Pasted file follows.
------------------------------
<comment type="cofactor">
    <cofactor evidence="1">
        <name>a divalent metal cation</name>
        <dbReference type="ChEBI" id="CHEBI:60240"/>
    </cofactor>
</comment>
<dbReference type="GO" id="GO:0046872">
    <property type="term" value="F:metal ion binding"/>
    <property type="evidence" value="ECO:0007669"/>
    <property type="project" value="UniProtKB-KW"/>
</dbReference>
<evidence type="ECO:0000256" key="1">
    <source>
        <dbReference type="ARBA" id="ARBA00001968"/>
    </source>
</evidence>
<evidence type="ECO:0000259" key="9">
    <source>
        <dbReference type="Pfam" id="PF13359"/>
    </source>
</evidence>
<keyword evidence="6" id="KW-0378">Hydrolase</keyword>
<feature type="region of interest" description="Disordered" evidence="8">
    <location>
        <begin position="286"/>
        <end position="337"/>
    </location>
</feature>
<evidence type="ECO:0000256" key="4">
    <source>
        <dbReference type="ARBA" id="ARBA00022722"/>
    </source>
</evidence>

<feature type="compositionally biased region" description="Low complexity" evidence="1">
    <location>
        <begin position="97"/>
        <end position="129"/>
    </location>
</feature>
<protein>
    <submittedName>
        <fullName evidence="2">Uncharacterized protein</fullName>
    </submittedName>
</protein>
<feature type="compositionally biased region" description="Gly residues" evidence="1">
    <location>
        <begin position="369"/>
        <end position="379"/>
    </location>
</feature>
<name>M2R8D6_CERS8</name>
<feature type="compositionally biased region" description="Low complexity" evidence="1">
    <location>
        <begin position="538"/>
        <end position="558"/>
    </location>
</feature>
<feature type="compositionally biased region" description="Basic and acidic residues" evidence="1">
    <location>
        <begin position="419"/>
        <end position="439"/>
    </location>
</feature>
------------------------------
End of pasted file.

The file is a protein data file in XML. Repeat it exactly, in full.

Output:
<comment type="cofactor">
    <cofactor evidence="1">
        <name>a divalent metal cation</name>
        <dbReference type="ChEBI" id="CHEBI:60240"/>
    </cofactor>
</comment>
<dbReference type="GO" id="GO:0046872">
    <property type="term" value="F:metal ion binding"/>
    <property type="evidence" value="ECO:0007669"/>
    <property type="project" value="UniProtKB-KW"/>
</dbReference>
<evidence type="ECO:0000256" key="1">
    <source>
        <dbReference type="ARBA" id="ARBA00001968"/>
    </source>
</evidence>
<evidence type="ECO:0000259" key="9">
    <source>
        <dbReference type="Pfam" id="PF13359"/>
    </source>
</evidence>
<keyword evidence="6" id="KW-0378">Hydrolase</keyword>
<feature type="region of interest" description="Disordered" evidence="8">
    <location>
        <begin position="286"/>
        <end position="337"/>
    </location>
</feature>
<evidence type="ECO:0000256" key="4">
    <source>
        <dbReference type="ARBA" id="ARBA00022722"/>
    </source>
</evidence>

<feature type="compositionally biased region" description="Low complexity" evidence="1">
    <location>
        <begin position="97"/>
        <end position="129"/>
    </location>
</feature>
<protein>
    <submittedName>
        <fullName evidence="2">Uncharacterized protein</fullName>
    </submittedName>
</protein>
<feature type="compositionally biased region" description="Gly residues" evidence="1">
    <location>
        <begin position="369"/>
        <end position="379"/>
    </location>
</feature>
<name>M2R8D6_CERS8</name>
<feature type="compositionally biased region" description="Low complexity" evidence="1">
    <location>
        <begin position="538"/>
        <end position="558"/>
    </location>
</feature>
<feature type="compositionally biased region" description="Basic and acidic residues" evidence="1">
    <location>
        <begin position="419"/>
        <end position="439"/>
    </location>
</feature>